"I don't know anybody that's a real fan of a repave," said Gordon, another two-time Kansas winner. "The tracks don't want to incur the cost, but they know that it's necessary because of the structure of the pavement or the foundation underneath or whatever it may be that puts them into that box.

"They know that they're going to suffer on some of the racing because of the tires being harder, more durable for those types of new surfaces. This has not been one of my favorite tracks [but] right now I love this surface, I love Atlanta and I love these worn-out race tracks. I think those are the race tracks that put on the best shows."

But Gordon acknowledged repaves are inevitable.

"It's just part of racing and it's part of the evolution of pavement of how it's changed," Gordon said. "That's just technology. It's no different than what you're riding on down the highways, smoother than it's ever been and lasts longer than it ever has before. That's what we use for race tracks."

The Kansas track surface, which hosted its first race in 2001, has deteriorated due to weather exposure over that time, necessitating the repave. Progressive banking has become a pet project for a number of tracks since Homestead-Miami Speedway enjoyed a tremendously successful transformation to it when it was rebuilt using the technology in 2003.

"I think a lot of tracks I can look at, and think about ones they reconfigured and I don't think they made better, but if you want to use Homestead for an example, that's just about a perfect race track," Kenseth said. "They did the variable banking and it used to be so flat. It's got the most banking on the top, but not very much more and it's pretty darn competitive."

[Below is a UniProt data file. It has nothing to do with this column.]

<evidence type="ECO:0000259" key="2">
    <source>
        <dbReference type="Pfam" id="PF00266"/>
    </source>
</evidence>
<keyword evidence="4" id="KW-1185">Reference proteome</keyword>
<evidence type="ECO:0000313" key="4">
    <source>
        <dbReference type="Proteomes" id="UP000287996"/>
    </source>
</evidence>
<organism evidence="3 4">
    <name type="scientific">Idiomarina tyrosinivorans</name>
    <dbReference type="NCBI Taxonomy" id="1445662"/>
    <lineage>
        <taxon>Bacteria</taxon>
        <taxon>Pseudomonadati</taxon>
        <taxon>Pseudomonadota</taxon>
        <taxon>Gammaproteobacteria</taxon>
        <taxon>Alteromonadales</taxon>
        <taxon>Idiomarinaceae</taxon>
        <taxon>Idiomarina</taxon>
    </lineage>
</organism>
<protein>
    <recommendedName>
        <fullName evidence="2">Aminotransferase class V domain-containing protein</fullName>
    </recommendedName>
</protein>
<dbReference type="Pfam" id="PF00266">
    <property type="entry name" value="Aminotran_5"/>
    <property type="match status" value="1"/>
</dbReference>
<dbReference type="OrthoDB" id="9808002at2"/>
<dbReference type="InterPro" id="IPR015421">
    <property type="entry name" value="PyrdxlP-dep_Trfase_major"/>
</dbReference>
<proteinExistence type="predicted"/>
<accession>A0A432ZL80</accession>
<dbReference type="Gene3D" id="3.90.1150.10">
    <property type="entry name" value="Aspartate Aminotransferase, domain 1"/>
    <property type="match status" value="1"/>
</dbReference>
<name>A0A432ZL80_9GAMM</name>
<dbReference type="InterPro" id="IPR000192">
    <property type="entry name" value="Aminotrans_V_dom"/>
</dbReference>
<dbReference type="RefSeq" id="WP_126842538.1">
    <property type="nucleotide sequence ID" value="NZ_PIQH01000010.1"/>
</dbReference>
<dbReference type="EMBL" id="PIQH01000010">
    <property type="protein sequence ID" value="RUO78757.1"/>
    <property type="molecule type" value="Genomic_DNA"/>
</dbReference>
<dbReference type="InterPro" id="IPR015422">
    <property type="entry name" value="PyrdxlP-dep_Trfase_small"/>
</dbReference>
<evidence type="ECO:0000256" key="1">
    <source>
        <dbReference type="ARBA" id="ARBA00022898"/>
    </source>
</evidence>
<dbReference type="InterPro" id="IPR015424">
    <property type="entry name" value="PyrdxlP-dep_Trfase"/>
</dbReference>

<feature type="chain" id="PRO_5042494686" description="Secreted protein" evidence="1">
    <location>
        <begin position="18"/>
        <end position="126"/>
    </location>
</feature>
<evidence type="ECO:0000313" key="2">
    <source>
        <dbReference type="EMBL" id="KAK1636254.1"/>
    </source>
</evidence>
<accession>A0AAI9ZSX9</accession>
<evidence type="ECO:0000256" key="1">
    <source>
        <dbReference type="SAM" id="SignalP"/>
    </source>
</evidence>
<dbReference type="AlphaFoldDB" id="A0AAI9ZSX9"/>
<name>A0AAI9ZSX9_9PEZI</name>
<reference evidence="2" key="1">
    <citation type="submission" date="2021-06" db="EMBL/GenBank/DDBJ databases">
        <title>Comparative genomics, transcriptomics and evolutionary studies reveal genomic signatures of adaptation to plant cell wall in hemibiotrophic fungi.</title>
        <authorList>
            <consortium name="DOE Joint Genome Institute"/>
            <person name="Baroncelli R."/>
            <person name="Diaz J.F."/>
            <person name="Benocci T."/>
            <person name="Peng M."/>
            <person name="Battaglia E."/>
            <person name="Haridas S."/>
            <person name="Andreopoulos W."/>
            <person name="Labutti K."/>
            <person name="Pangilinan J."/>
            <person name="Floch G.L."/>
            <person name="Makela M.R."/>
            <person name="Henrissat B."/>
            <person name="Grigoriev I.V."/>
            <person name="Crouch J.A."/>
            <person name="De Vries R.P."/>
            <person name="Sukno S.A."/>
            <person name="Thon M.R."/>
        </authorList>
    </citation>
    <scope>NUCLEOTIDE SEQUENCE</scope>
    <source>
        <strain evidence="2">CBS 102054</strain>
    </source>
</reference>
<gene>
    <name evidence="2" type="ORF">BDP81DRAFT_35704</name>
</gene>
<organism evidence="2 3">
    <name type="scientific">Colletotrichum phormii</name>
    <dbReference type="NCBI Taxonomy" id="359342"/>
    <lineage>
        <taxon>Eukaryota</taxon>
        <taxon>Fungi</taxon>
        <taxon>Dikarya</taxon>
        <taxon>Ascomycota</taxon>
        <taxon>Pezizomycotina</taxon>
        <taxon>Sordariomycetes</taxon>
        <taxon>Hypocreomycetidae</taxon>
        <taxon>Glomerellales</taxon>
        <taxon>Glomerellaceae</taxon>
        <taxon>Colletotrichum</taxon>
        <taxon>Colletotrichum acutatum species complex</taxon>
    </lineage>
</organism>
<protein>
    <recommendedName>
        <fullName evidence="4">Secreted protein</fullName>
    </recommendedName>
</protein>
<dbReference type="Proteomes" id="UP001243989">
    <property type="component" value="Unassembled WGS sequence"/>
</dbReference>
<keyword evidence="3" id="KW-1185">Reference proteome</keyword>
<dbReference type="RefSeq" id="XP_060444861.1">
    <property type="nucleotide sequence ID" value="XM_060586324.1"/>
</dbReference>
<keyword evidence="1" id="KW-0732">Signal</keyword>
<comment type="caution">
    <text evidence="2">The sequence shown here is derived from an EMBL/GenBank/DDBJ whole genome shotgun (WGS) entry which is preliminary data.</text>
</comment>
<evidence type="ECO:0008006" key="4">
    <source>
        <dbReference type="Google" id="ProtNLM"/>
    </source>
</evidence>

"I agree with that," Dale Earnhardt Jr. said of Kenseth's opinion. "I think that unfortunately, progressive banking is a great idea when you're using asphalt. Even though when you pave a race track, it typically doesn't put on the best races after a few years of weather and wear on the surface, it tends to work out okay and the track really comes into its own again.

"As much as we'd like to have a lot of the tracks stay with the older asphalt, it's just some of them are deteriorating so bad that it's just not an option. I think progressive banking has done wonders at a lot of race tracks and been a real plus at a lot of places."

That's why Greg Biffle, a two-time Kansas winner who is also the series' most recent winner, understands both sides of the issue.

"Yeah, I am [disappointed about the repave], but I heard it's coming up in some spots and we have to keep the race track in good condition where it's not coming apart during a race," Biffle said. "I am not a huge fan of repaves because it takes a little bit for the track to get its character back.

"But, other than that, I think the race track has a lot of character. It gets slick, it gets slow, it takes a lot of strategy."

But Biffle and Hamlin said all the information they had would be out the window after this weekend and useless for Kansas' race during the Chase for the Sprint Cup.

"No [you can't do a scouting report this weekend for the fall] -- this is just for fun," Biffle said. "This is just for the trophy."